The last time the Los Angeles Kings played at the Air Canada Centre was December 6, 2005. By comparison, since that time the Sabres have played seventeen regular season games in Toronto.
Only two Kings and three Leafs remain from that game, a 2-1 Kings win - Brown, Frolov, Kaberle, Ponikarovsky and Stajan. Both franchises have undergone significant changes but neither has made the playoffs since the lockout. LA has failed to qualify for the post-season in six consecutive years and Toronto is well on their fifth straight early April tee-time.
Post-lockout the Leafs have a total of 389 points, 21 ahead of the Kings. But although these organizations are similar in that they have been two of the least successful in recent years, they couldn't be more different when it comes to draft philosophy. Over that time, the Kings have drafted twice as many players in the first three rounds of the draft than Toronto.
In fact if you go back to 2003 which was the draft that helped shape the direction of many current franchises and move ahead through 2011, the Kings have selected eleven players in the first round and still hold their 2010 and 2011 selections while the Leafs have drafted four and traded their next two first rounders:
2005 - No. 21 Tuukka Rask
2006 - No. 13 Jiri Tlusty
2008 - No. 5 Luke Schenn
2009 - No. 7 Nazem Kadri
vs. Los Angeles:
2003 - No. 13 Dustin Brown
2003 - No. 26 Brian Boyle
2003 - No. 27 Jeff Tambellini
2004 - No. 11 Lauri Tukonen
2005 - No. 11 Anze Kopitar
2006 - No. 11 Jonathan Bernier
2006 - No. 17 Trevor Lewis
2007 - No. 4 Thomas Hickey
2008 - No. 2 Drew Doughty
2008 - No. 13 Colten Teubert
2009 - No. 5 Brayden Schenn
2010 - No. 1 To Come/Trade
2011 - No. 1 To Come/Trade
This overwhelming discrepancy carries over into the second and third rounds too.
The Leafs have selected: John Doherty, Martin Sagat, Justin Pogge, Phil Oreskovic, Nikolai Kulemin, Dale Mitchell, Jimmy Hayes, Kenny Ryan, Jesse Blacker and Jamie Devane,
Los Angeles has drafted twenty prospects in the round two and three: Konstantin Pushkarev, Ryan Munce, Paul Baier, Dany Roussin, T.J. Fast, Jonathan Quick, Joey Ryan, Jeff Zatkoff, Bud Holloway, Oscar Moller, Wayne Simmonds, Bryan Cameron, Vyacheslav Voynov, Robert Czarnik, Andrew Campbell, Geordie Wudrick, Kyle Clifford and Nicolas Deslauriers.
And that gap is going to spread even further with LA holding two second-round picks and three third-round picks in 2010 and one each in 2011, while the Leafs have but one third-rounder in 2010 and one second-rounder in 2011.
Draft Picks (Selected and Scheduled), 2003 to 2011
History has shown that it's often difficult to rebuild properly without an accumulation of draft picks but the Leafs chose to trade a total of ten draft picks for Phil Kessel, Luke Schenn, Vesa Toskala and Mark Bell. To acquire those four players they dealt:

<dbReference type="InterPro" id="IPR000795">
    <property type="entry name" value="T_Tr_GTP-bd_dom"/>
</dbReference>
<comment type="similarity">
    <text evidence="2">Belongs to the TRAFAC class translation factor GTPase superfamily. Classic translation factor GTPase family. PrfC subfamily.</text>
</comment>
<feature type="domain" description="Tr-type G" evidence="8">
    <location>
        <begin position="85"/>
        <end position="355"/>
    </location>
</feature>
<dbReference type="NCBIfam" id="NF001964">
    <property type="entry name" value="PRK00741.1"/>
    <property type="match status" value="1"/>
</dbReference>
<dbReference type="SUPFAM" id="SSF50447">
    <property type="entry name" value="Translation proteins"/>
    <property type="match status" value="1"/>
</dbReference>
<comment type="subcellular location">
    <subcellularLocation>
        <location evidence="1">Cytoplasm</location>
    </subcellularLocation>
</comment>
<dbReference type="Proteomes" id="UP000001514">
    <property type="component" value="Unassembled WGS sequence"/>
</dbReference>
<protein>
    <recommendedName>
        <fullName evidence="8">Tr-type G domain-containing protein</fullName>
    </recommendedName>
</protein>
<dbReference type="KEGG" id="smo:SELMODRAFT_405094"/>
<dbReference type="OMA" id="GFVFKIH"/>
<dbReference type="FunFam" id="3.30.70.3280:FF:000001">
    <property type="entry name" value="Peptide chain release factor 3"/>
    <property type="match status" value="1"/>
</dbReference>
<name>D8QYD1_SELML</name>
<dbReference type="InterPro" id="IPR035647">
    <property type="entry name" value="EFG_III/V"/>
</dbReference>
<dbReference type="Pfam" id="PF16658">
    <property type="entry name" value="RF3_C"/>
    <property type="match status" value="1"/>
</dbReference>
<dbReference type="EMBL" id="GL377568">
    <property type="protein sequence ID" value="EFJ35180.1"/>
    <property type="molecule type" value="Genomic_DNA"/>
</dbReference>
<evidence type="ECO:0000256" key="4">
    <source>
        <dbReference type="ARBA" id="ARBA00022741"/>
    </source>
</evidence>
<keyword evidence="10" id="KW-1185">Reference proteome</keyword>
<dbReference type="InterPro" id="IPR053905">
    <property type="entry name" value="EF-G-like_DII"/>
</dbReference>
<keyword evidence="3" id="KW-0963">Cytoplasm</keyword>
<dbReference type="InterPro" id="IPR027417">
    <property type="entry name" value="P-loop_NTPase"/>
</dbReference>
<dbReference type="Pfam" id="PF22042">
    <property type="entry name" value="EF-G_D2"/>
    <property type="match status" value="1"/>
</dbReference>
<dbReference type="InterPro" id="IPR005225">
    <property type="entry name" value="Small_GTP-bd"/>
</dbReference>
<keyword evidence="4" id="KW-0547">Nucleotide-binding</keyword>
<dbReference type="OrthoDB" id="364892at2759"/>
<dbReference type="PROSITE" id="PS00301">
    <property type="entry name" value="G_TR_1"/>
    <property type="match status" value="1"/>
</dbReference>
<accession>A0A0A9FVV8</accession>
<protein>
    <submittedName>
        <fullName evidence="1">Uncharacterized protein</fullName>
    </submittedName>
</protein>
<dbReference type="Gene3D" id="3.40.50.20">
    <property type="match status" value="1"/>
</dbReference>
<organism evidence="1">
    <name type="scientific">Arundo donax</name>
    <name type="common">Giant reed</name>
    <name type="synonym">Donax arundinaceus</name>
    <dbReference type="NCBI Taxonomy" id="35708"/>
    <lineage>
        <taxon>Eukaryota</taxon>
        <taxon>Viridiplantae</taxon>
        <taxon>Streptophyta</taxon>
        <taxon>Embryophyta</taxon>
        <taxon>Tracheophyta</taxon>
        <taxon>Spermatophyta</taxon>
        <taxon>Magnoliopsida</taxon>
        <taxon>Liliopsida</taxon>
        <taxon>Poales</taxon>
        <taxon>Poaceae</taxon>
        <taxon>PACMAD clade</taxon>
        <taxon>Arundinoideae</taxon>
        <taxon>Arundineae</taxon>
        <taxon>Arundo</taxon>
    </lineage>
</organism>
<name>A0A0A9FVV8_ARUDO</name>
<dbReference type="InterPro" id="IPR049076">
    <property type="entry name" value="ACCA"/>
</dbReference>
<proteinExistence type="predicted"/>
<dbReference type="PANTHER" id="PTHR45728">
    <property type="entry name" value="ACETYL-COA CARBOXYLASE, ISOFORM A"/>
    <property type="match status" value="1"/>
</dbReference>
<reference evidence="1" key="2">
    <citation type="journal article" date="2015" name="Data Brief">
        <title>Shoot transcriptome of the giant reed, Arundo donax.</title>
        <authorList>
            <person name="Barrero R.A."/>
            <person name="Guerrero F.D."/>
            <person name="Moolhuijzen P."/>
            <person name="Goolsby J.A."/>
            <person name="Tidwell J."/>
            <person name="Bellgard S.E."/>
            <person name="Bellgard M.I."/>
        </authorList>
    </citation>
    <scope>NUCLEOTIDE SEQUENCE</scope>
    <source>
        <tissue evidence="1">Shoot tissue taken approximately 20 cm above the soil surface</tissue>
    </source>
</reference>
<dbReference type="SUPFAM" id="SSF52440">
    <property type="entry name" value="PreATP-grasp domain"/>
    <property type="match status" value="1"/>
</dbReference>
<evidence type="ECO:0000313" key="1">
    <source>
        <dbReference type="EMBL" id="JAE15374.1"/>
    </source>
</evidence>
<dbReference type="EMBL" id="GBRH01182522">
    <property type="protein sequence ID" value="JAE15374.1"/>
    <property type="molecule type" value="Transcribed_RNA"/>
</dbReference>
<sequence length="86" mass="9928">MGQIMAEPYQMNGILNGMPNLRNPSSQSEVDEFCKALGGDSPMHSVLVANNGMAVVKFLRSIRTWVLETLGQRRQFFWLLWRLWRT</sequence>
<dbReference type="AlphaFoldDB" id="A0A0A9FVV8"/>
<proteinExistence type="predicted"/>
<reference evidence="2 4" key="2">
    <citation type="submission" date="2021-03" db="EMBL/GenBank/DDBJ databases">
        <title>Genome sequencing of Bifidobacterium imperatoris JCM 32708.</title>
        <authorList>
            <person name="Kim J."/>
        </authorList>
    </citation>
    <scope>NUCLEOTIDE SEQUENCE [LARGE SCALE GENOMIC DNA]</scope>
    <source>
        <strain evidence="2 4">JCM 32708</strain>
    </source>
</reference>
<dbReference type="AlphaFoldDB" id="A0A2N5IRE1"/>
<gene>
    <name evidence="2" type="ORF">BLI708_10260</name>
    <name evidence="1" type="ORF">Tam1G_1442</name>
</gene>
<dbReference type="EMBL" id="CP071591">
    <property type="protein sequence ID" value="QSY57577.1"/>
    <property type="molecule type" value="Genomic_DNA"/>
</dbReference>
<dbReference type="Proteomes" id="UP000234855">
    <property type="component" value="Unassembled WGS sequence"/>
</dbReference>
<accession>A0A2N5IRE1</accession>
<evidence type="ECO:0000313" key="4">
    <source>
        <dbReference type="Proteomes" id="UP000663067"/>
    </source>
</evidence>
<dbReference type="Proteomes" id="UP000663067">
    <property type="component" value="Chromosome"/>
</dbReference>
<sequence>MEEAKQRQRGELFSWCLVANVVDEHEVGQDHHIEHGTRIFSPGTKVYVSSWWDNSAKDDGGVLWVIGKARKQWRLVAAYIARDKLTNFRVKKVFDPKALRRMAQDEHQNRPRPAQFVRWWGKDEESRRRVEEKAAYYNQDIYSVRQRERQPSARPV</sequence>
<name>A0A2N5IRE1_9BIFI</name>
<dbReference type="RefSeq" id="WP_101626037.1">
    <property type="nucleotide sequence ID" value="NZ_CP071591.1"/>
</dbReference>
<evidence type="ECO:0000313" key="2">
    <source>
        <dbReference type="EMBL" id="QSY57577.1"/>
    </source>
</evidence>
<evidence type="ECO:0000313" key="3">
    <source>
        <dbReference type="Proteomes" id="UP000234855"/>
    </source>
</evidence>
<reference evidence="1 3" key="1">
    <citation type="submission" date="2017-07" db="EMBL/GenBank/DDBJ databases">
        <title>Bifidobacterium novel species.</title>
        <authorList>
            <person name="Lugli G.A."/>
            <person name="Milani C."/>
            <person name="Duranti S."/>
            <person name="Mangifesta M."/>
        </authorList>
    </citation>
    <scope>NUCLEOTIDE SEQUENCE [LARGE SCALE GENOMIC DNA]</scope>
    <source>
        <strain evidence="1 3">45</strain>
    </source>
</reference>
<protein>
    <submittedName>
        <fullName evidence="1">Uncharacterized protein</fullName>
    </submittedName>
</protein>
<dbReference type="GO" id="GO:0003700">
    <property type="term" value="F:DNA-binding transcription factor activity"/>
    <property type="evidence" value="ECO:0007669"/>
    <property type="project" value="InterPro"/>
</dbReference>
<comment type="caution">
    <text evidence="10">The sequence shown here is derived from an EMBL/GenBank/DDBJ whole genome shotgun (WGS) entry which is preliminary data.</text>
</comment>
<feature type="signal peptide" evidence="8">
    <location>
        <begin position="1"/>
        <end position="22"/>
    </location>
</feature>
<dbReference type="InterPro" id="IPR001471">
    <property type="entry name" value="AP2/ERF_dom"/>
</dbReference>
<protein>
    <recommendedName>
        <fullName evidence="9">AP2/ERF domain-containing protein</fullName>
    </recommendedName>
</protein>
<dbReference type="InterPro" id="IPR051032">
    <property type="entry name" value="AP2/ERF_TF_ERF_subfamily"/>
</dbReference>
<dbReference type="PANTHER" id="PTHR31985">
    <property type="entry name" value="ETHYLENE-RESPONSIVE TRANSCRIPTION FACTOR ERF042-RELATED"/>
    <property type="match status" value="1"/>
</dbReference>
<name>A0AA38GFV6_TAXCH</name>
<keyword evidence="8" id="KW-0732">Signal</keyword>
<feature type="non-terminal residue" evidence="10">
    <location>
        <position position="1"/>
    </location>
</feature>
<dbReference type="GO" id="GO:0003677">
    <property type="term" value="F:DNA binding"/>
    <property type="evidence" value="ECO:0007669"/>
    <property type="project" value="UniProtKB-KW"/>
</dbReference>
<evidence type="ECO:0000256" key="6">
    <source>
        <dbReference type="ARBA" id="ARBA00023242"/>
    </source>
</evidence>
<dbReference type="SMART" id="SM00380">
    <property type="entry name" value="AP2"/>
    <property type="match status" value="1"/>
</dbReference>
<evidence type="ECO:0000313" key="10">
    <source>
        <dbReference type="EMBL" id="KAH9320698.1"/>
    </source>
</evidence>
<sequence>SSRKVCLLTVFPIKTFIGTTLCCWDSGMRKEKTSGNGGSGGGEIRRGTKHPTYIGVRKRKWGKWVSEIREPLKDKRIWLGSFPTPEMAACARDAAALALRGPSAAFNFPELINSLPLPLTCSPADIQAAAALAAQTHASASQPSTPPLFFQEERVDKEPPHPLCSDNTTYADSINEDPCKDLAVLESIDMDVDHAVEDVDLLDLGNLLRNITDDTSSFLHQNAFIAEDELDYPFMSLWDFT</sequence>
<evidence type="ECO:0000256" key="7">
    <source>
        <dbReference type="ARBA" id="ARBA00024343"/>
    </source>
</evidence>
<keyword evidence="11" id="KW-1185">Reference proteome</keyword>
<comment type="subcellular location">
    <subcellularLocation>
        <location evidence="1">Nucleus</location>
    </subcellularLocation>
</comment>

4 x 1st Rounders (2007, 2008, 2010, 2011)
3 x 2nd Rounders (2007, 2009, 2011)
2 x 3rd Rounders (2008, 2011)
1 x 4th Rounder (2007)
Not all teams are built with high draft picks though, as there are as many opinions amongst GMs on the right way to build an organization, as there are teams. For example, Detroit has thrived largely due to stellar late round drafting. And of course there are teams that have drafted or developed their prospects poorly and haven't been able to progress despite a multitude of picks.
Here's a look at where teams have drafted from 2003 to 2009 – I assigned the following point system to compare both quality and quantity of draft slot (not the actual player selection):
No. 1 to No. 5 overall – 9 pts
No. 6 to No. 9 overall – 7 pts
No. 11 to No. 20 overall – 5 pts
No. 21 to No. 30 overall – 3 pts
No. 31 to No. 60 overall – 1 pt
For the most part the teams that appear at the bottom are teams that have been on top of the league, so they end up drafting low and trading picks to acquire help for the playoffs.
Time will tell whether the Kings' rebuild will eventually payoff but you have to think that the future looks bright with a good young team and high level prospects like Bernier, Hickey and Schenn on the horizon. They're currently sitting in a playoff spot, their AHL team is third overall, they placed four players on Canada's World Junior squad and they currently hold six top 90 picks in the 2010 draft. Dean Lombardi has been patient and the franchise is poised for success moving forward.
At the other end of the spectrum lies the Leafs. They're in 28th overall, their AHL affiliate is 27th overall and they aren't set to draft until the third round this summer. They have a few nice building blocks but the climb to become a contender will be a difficult one without recent draftees and future picks to fill the pipeline and to deal. July 1st will continue to be the most important day of the calendar year for the Leafs, a day where impact players rarely hit the market, competition for talent is fierce and prices are typically sky high.
It's a tough challenge but Brian Burke knows what he's up against so it will be fascinating to see his plan unfold and to see what the Leafs and Kings will look like the next time they meet in Toronto two seasons from now.
Contact Daniel at firstname.lastname@example.org with feedback, questions or ideas for future columns. You can also follow him on Twitter @dtolensky.
Daniel Tolensky is a part-time hockey analyst and full-time CFO at an advertising agency in Toronto. He's a rare double-threat - Certified Management Accountant and a member of the Pro Hockey Writer's Association. Since he began writing he has been mentioned on Hockey Night in Canada and was published in The Hockey News. He was also referenced in the Montreal Gazette and National Post and he appeared on multiple radio shows.
Tolensky's 'Beyond the Scoresheet' column will be found on TSN.ca all season long. He will also be contributing to FromTheRink.com and can be heard weekly on XM 204's 'Business of Hockey' show.